The Art of Prophecy by Wesley Chu

It has been foretold: A child will rise to defeat the Eternal Khan, a cruel immortal god-king, and save the kingdom.

The hero: Jian, who has been raised since birth in luxury and splendor, celebrated before he has won a single battle.

But the prophecy was wrong.

Because when Taishi, the greatest war artist of her generation, arrives to evaluate the prophesied hero, she finds a spoiled brat unprepared to face his destiny.

But the only force more powerful than fate is Taishi herself. Possessed of an iron will, a sharp tongue—and an unexpectedly soft heart—Taishi will find a way to forge Jian into the weapon and leader he needs to be in order to fulfill his legend.

What follows is a journey more wondrous than any prophecy can foresee: a story of master and student, assassin and revolutionary, of fallen gods and broken prophecies, and of a war between kingdoms, and love and friendship between deadly rivals.

*****

I received a copy of this book from NetGalley. All thoughts are my own.

Review:

This is yet another book I requested for the cover art alone. Look at the way the hair flows, the highlights of gold and red! I’ve yet to uncover the artists’ name (put the name of the cover artist in your book descriptions publishers!), but it kind of looks like a Tran Nguyen piece with how the face is shaded? Cover aside, The Art of Prophecy is a solid start to an epic fantasy series inspired by wuxia, ancient China, with hints of steampunk.

The Art of Prophecy begins with one of the most well-worn paths in epic fantasy. A Chosen One is propesized to defeat the Great Evil™ and bring peace throughout the land. Except in this book, said Chosen One was discovered as a young boy and trained up to defeat the evil, only to have his potential squandered due to corruption and squabbling between schools of martial arts. Also the Great Evil™ died in a bar fight (kinda) in Chapter 2. What we get instead is a really creative riff off this well known premise, with mass dillusionment amongst the general populace who’ve spend a decade+ worshipping this supposed Chosen One, a government officials scrambling for power now that they no longer must unite to help defeat the Great Evil™, and a “Chosen One” so spoiled he’s incapable of basic life skills, or even fighting really.

Enter Taishi, a middle-aged woman who was put in charge of auditing the Chosen One, Jian’s, progress and finds his skills so utterly lacking she’s forced to take things into her own hands. Taishi was probably my favorite character of the cast. Her brash ‘seen it all’ attitude belies a soft spot as she has to save Jian’s life over and over again while trying to whip him into shape. And naturally, in this world of the Lunar Court (for wuxia readers, think jianghu), she’s also one of the top masters in the War Arts (martial arts). For book one, she’s been more or less the unstoppable master, able to defeat any enemy in her way, but there’s a lot of angsty backstory being teased for future books that I can’t wait for.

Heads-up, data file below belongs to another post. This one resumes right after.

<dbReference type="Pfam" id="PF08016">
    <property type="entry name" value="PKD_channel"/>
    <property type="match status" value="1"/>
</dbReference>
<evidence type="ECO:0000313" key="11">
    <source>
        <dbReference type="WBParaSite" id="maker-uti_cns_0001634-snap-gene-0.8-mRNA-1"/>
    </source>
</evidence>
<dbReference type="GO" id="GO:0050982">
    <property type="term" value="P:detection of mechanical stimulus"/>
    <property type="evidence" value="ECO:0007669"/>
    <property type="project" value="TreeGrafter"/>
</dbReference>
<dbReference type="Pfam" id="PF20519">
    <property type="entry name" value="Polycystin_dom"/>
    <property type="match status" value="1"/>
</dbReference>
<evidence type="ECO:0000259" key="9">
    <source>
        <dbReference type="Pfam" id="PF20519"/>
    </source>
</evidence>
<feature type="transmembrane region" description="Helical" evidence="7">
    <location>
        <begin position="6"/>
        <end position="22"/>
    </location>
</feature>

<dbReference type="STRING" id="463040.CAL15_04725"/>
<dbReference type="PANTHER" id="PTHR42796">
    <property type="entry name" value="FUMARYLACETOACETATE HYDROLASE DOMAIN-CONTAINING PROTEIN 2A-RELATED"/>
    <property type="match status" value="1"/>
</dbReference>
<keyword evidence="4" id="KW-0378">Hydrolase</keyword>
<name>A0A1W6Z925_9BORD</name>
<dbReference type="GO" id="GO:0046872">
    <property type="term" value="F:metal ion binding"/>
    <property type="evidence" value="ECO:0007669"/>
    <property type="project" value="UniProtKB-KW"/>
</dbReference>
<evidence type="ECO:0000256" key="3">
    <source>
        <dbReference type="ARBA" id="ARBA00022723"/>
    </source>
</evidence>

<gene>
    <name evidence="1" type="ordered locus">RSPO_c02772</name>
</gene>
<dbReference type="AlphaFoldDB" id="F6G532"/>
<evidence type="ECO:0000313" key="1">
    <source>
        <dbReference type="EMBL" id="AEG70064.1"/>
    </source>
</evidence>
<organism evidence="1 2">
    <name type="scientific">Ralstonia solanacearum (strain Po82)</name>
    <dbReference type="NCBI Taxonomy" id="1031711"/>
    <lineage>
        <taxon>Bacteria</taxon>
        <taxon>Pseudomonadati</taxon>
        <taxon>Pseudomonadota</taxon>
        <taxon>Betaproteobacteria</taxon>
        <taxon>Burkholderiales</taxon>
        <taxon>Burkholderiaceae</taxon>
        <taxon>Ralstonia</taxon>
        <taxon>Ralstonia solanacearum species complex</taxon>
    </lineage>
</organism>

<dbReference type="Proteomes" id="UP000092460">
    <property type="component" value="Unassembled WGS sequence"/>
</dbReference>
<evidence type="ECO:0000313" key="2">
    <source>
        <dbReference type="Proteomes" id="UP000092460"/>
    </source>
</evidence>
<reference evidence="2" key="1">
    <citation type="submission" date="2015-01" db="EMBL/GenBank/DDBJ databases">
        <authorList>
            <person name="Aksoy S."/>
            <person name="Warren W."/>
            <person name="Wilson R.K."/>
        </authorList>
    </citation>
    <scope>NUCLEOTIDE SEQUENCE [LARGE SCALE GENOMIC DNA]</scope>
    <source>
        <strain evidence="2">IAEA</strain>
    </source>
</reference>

Speaking of female characters, one of the ways The Art of Prophecy stands out is that aside from Jian, all of the major POV characters in this book are female, which is so refreshing to see in epic fantasy. To round out the cast, we have Salimade, a high ranking member of the Khanate (the Great Evil™), who’s dealing with the repercussions of the death of her Khan. In many ways, Salimade and Taishi act as foils, both powerful older women having to deal with the younger generation’s messes. We also have Qisami, a flamboyant, snarky assassin and my least favorite character for reasons just listed. I cheered for her death but sadly it didn’t happen.

The worldbuilding in this book is heavily inspired by Chinese wuxia, with some twists. Qi is referred to as Jing (why change this lol), and the Khanate, likely inspired by the mongols, make these cool steampunk-esque moving cities that traverse the Grass Sea instead of riding horses. The steampunk element is one of the coolest aspects (how do they run? magic? steam engines?) and it’s definitely one I hope gets explored more as conflict between the Khanate and the Zuhn ramp up again.

If I had one negative for this book, it would be that I found the dialogue a little too modern for an alt-history book. Jian’s language is quite bratty (understandably so) but even the other characters, especially Taishi, dip just enough into modern slang to bother me. Granted, the tone of this book is relatively light for the topic and the humor shines through so I can understand the stylistic choice, but it’s not my personal preference.

Overall, I rate this book a 4/5. I loved the cast of older women, found the premise really fun, and the story, especially the fight scenes, extremely engaging.


r/Fantasy 2022-23 Bingo Squares:

  • Historical SFF (Hard Mode)
  • Cool Weapon
  • Published in 2022
  • BIPOC author

Publication Date: 9 August 2022
Publisher: Del Ray 
Format: eBook, ARC
Pages: 528
Word Count: ~180,000
ISBN: 0593237633
Buy It Here: Amazon | Google Books | Barnes and Nobles | Goodreads

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